Friday, September 10, 2004

The Writings Of Dead Men

By now, I'm sure that everyone's seen the memos, unearthed by 60 Minutes, in which Bush's Texas Air National Guard commander complains that he is receiving pressure from upstairs to "sugar coat" Bush's performance evaluation, mentions that Bush wants to know "how he can get out of coming to drill," and suspends him for "failing to perform to U.S. Air Force/Texas Air National Guard standards." (If you haven't, the PDF files are in the sidebar to the linked article.)

Setting aside for a moment the forgery claims - because those arguments don't seem particularly credible to me - I was struck by the main theme of the Bush Administration defense.
Q: What about these two official documents signed by Jerry Killian is rumor and innuendo?

DAN BARTLETT: Well, it's impossible for anybody to read the mind of a dead man. Jerry Killian writes memos to himself in this file -- [...]

Again, we're trying to suggest the comments were the orders of somebody who is no longer alive. [...]

DAN BARTLETT: For anybody to try to interpret or presume they know what somebody who is now dead was thinking in any of these memos, I think is very difficult to do. [...]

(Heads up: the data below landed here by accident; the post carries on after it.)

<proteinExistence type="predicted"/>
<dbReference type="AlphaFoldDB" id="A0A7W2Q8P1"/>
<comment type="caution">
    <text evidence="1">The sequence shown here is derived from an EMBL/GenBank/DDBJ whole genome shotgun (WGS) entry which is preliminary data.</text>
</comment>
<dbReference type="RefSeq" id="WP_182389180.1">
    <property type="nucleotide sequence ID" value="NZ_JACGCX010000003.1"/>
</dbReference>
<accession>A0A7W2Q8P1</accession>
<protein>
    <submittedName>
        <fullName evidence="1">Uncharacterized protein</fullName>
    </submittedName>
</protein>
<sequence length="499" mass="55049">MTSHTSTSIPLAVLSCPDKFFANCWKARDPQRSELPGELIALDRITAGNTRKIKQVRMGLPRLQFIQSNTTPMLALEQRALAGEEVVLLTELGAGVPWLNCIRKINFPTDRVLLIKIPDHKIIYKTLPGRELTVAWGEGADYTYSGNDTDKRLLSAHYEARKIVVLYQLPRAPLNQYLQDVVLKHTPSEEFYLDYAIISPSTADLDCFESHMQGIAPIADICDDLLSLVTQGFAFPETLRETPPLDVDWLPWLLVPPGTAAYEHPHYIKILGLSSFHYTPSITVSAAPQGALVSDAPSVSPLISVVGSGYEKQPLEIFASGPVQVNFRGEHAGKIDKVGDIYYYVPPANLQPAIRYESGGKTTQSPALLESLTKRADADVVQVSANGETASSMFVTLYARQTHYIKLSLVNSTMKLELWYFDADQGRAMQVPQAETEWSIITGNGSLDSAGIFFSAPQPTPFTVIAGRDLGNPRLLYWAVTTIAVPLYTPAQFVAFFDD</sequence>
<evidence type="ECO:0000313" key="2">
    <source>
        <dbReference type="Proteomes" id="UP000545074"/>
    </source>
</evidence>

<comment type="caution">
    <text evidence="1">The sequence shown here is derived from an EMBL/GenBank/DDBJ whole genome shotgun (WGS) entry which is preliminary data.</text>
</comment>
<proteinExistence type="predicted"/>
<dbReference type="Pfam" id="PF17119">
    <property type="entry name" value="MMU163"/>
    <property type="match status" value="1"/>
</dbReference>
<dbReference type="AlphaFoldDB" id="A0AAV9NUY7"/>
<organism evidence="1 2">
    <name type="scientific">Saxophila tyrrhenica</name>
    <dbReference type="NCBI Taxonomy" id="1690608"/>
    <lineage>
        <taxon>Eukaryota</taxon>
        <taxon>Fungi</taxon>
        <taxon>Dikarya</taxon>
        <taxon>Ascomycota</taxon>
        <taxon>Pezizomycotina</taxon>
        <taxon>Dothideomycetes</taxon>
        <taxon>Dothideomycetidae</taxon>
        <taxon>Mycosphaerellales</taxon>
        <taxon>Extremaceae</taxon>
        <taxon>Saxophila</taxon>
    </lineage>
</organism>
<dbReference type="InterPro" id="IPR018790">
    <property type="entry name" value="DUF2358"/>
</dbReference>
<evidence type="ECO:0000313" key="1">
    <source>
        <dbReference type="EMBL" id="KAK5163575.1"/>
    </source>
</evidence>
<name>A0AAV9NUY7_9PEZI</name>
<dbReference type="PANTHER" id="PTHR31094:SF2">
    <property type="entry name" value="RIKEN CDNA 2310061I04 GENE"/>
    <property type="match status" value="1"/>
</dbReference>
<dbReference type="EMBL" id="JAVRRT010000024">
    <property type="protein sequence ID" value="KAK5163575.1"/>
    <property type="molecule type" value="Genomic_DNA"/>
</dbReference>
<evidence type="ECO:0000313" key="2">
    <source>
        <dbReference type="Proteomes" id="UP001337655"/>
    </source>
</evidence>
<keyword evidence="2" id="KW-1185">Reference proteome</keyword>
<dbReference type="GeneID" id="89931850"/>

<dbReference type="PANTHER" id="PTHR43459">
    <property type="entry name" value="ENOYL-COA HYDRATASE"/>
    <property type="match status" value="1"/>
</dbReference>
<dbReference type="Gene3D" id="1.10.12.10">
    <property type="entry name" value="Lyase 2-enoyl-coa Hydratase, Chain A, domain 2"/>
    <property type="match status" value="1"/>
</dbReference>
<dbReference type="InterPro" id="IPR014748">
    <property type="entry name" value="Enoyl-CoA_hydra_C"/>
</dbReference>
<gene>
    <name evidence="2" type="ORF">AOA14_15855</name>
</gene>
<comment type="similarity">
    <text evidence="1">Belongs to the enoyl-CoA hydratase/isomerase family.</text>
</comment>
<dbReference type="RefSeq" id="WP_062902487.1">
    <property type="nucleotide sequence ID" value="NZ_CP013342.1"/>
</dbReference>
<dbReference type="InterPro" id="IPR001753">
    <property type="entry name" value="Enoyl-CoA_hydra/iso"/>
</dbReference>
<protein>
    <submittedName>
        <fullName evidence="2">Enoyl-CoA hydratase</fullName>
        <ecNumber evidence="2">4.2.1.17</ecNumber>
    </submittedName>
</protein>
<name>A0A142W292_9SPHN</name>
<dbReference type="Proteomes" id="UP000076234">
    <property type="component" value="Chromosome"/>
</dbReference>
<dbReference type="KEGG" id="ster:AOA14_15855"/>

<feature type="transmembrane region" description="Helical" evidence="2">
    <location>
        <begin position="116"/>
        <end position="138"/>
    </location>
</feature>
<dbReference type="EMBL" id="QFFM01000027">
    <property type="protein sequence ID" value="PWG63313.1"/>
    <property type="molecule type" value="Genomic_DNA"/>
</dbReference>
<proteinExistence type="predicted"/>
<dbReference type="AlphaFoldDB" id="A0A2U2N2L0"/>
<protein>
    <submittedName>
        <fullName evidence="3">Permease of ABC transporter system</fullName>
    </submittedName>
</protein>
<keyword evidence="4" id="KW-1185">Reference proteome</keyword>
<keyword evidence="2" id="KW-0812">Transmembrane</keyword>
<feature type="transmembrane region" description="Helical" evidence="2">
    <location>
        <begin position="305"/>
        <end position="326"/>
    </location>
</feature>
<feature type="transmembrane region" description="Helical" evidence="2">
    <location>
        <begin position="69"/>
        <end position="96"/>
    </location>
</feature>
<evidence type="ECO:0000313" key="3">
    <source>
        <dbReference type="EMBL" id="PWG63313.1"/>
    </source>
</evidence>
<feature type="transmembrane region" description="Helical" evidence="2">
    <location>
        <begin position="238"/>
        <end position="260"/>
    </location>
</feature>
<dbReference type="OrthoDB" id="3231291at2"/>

Q: So there is certainly some opinion out there among former members of the military that these documents do indeed describe how Killian felt, what Killian thought about the situation.

DAN BARTLETT: Well, again, these are people --

Q: So it's not really open to interpretation --

DAN BARTLETT: Well, it is. It is. And when you're talking about a memo to somebody's self, this is a memo to his own file, people are trying to read the mind of somebody who is no longer with us. [...]

Q: Killian writes and voices an opinion here that he believes that the President was talking to someone upstairs about his transfer.

DAN BARTLETT: Again, that is conjecture on a part of somebody who is no longer with us. [...]
Got that? It's impossible for anyone to say what Col. Jerry Killian meant by the words he wrote, at least without the use of a psychic channeler or a ouija board, because Killian is dead. He's been dead for ten years, which is certainly long enough for his cryptic writings to sink into the mists of the impenetrable past.

I suppose that's a reasonable philosophical position. I just think it's strange that the same Administration champions a strict constructionist view of the U.S. Constitution, in which the writings of men two hundred years dead are held to be an entirely complete and sufficient blueprint for the past, present, and future of American law.